Philip Jeck - "All That's Allowed" (Suite: Live in Liverpool)
By now you probably know what Philip Jeck sounds like, and whether or not you like what he does. This record is unlikely to sway your opinion if you donít, and if you do, it will simply reconfirm what you already know. If it noses out the rest of the pack, itís because it finally answers a long-standing question; when is he going to put out an LP?
Vinyl has been Jeckís medium since the early 80s, before changing formats made it an emblem of obsolescence. But as records and their players seemed ever more to represent something past, he found ways to use the eroded sound of time and wear to forge a link with things lost and half-remembered. His own presentations have grown leaner with time, from installations with dozens of turntables to his current live set-up with one or two; heís also used fewer and fewer records within a concert, preferring to wring maximum effect from each looped and sampled phrase. But even though heís made his music from records, until now heís put it out on CD.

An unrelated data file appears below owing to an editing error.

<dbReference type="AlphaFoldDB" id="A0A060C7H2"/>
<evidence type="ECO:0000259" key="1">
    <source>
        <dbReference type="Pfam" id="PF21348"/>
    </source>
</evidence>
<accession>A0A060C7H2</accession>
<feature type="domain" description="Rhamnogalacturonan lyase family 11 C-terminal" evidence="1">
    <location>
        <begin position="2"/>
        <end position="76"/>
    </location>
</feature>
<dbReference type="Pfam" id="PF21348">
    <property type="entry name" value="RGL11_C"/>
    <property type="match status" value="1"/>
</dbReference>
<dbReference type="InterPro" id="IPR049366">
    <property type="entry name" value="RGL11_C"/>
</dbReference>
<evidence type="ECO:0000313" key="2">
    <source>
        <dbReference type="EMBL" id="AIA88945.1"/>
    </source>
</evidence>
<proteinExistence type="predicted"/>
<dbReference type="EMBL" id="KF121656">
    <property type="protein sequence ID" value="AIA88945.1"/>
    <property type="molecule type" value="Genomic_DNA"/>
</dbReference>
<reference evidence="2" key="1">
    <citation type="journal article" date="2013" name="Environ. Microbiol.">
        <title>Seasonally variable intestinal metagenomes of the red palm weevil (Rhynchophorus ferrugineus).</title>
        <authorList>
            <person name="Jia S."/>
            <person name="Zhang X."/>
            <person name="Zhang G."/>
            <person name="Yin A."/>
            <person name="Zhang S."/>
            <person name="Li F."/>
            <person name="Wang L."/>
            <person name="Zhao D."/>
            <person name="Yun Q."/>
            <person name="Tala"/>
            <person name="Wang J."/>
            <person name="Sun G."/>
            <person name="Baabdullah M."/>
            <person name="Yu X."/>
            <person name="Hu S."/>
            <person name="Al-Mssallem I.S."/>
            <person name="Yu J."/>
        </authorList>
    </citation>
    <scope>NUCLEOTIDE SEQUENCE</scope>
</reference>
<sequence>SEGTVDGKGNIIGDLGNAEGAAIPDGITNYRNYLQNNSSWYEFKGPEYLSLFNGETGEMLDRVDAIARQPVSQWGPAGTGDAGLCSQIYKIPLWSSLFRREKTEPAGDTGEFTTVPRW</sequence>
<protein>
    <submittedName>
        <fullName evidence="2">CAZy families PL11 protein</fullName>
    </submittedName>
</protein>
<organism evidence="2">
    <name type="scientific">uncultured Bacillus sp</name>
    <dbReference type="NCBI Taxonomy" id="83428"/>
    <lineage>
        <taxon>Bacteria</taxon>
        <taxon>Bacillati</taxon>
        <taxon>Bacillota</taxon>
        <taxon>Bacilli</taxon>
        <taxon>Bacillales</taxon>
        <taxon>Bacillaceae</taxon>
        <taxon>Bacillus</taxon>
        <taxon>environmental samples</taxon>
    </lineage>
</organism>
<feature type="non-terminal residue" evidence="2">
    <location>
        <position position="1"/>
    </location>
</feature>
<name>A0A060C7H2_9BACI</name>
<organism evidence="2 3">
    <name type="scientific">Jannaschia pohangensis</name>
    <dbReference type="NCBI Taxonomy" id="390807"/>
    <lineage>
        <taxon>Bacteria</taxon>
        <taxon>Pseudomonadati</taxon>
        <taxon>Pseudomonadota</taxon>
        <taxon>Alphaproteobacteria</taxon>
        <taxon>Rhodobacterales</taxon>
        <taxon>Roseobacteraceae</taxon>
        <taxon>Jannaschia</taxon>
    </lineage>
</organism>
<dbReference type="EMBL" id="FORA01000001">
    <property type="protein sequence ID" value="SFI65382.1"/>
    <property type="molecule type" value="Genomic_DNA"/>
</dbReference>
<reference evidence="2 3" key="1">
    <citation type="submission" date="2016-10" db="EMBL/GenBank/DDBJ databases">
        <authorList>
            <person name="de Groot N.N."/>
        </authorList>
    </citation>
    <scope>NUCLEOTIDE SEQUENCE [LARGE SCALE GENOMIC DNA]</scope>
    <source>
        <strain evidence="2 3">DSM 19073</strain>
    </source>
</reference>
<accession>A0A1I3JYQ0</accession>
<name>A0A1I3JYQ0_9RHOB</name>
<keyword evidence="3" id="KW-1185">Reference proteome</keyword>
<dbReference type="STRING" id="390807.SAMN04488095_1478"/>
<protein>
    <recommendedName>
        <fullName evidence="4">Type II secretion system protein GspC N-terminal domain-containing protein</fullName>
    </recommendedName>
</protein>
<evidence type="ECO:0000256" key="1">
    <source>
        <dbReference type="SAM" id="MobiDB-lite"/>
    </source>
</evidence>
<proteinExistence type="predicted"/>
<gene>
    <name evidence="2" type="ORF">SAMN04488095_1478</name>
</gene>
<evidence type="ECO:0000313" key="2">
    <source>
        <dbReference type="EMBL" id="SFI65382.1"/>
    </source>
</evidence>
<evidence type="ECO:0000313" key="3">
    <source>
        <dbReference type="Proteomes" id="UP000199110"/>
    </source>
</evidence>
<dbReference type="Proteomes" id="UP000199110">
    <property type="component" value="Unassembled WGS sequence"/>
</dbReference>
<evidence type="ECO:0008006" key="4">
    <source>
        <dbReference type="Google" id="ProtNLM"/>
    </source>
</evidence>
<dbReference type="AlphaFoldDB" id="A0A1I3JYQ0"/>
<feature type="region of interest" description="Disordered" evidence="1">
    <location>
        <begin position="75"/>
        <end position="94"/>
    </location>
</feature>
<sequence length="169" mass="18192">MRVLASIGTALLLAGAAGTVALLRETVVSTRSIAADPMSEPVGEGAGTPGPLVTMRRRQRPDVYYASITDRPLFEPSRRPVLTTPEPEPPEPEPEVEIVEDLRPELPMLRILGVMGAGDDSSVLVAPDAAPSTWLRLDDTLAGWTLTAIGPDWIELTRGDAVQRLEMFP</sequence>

Suite: Live in Liverpool is Jeckís first LP, and it doesnít come in any other format. While there are doubtless some turntable-enabled folk gloating about that fact as they listen to the thump of the stylus hitting the groove and rolling directly into a thicket of craftily cut crackle, I kind of wish the label would relent and make it digitally available. This is top-drawer stuff, as affecting as anything the man has ever made. Suite shares some source material with Sand, which came out a few months earlier, but the edits are less obvious. The materialís underlying narrative is thus less overt, but just as affecting. The fragments of music that Jeck has appropriated ó a woozy sitar lick, disembodied drumbeats, muzaky orchestral swells ó range from cryptic to simply banal, but derive paradoxical power from their anonymity. The selections have a vague, could-have-heard-it-anywhere quality that draws you into a state of reverie; once there, phrases flicker past and around each other through a dense fog of echo and surface noise like memories you canít quite grasp. But it isnít formless; Jeckís mastery lies in knowing how long to let it play out. The music may invite you to get lost, but it never loses its own way.